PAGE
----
Interview with the glorious Ryan from Oak cycles for a university assignment (I was asked to write it for the Guardian’s now defunct ‘A working life‘ section). It’s a bit cheesy but he’s such a babe I don’t care. Find out more about Oak here.
Ryan McCaig loves bicycles. He thinks they are beautiful, personal and intensely practical. It’s brilliant to hear a man, wearing overalls and brandishing a blowtorch, talk about his passion with equal measures of frankness and romance.
“You can make a chair and sit on it. You can make good art, put it in a gallery and talk about it. But when you make a bicycle, you can take it and ride it around the world, or carry heavy loads, or just ride it to work every day. It’s got such potential.”
McCaig, 30, builds custom bicycle frames in a tiny workshop in Hackney Wick. He’s originally from Canada but has lived in London for six years. When I arrive he is patiently examining a stainless steel bike frame held in a homemade clamp that can move in every direction. The frame pirouettes at the lightest touch.
He calls the operation Oak Cycles. On the shelf there’s a queue of cardboard boxes filled with steel tubes, each with a name scrawled on it representing someone waiting for a bicycle.
How did it all begin?
“I was going to cycle around the world but I couldn’t find anyone that was making the bike that I wanted for the trip. So I set about reading a bunch of books and buying tools. And I made a bike frame. That was five years ago now.”
How was the trip? “We didn’t make it the whole way around the world – it got really cold in Turkey so we turned right and headed for Africa instead.”
I’m unsure how a man who cycled to Africa can spend his days in this small room. “I once went hiking with a guy who told me ‘You need something. You can’t just be an aloof, hitchhiking, travelling bum the rest of your life.’ That stuck with me.”
McCaig seems far from an aloof bum. His skill set is ever expanding. He describes joining the metal tubes together by brazing – a process that looks like welding but with a softer glow. “I heat the two parent materials so they are able to accept the filler material brass. A molecular bond happens which is very strong.”
Putting the pieces together is only a small part of the job. McCaig’s customers are, generally, demanding middle-aged men with bachelor lifestyles. They’re men who have loved bikes their whole lives, but never quite found one that fits perfectly. McCaig likens it to when a man discovers, after years of buying their suits from M&S, just how good Savile Row tailoring feels.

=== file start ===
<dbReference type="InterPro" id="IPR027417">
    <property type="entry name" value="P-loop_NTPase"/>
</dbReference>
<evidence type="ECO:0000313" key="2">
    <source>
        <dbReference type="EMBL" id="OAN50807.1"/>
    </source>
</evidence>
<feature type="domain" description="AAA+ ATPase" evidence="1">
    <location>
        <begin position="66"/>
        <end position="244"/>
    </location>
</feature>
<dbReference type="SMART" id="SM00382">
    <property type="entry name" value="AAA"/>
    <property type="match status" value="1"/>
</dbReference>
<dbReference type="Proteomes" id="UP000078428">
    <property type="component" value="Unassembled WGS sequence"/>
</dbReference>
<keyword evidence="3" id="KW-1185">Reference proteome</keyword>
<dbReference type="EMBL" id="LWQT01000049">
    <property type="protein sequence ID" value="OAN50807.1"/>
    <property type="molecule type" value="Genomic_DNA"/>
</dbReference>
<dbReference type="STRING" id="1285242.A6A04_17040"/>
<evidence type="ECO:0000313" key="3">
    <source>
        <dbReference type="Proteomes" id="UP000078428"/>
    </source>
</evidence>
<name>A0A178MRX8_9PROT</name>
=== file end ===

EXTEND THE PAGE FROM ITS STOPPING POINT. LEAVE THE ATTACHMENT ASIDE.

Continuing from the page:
But despite the fact that most of his customers already have ten or more bicycles, even the most Lycra-clad patron doesn’t share McCaig’s technical vocabulary.
“People ask for their bike to be ‘comfortable’ and ‘durable’. I have to turn those words into a functional form with angles, geometry, tube specifications, diameters and wall thicknesses. Those technical fabrication aspects dictate how the bike rides. But people just know they want a bike to be, you know, red.”
There can’t be many people making frames in this way, on this small a scale? “There was something like 50 frame builders in London in the 1950s, but when I was looking to learn there was just one.”
“So I taught myself. I made 10 bikes for 10 friends at the cost of materials. That was 100 hours per bicycle – 1000 hours total. I decided; that would be my own apprenticeship.”
A lot of his time is spent looking at steel. From the first consultation with the customer to the final product, the process takes a year. I ask if he’s ever sad to see the bikes leave.
“Artists will talk about how if you spend time with an inanimate object you grow attached to it and it’s hard to let it go. I’m not saying I’m an artist of course. But that stainless steel bike I was looking at when you came in, that has another 16 hours of work in it and I’ve already put 100 hours into it. If you’ve ever stared at one piece of material for 100 hours… there’s definitely an attachment.”
The commitment of a craftsman like McCaig seems baffling to the layman. He has always tinkered with objects, concocting structures in his uncle’s Ottawa garage as a teenager.
“I say this all happened in the last few years, but I first made a bike when I was 16. It was a penny-farthing. It was awesome; a bunch of old BMX bikes that I stuck together. I only had an angle grinder and a TIG welder. It was a bit of a disaster, but I just went for it.”
Things are no longer disastrous. Every customer so far, he says, has been a happy one. His work is, as we speak, conquering roads all over the world. Next month there will be four Oak bikes riding around South America simultaneously.
“We’re going to try and figure out a way they can meet up and take a photo. Touring bikes is what I love to do, so it’s pretty cool.”
He may not have made it around the globe himself, but his work most certainly has.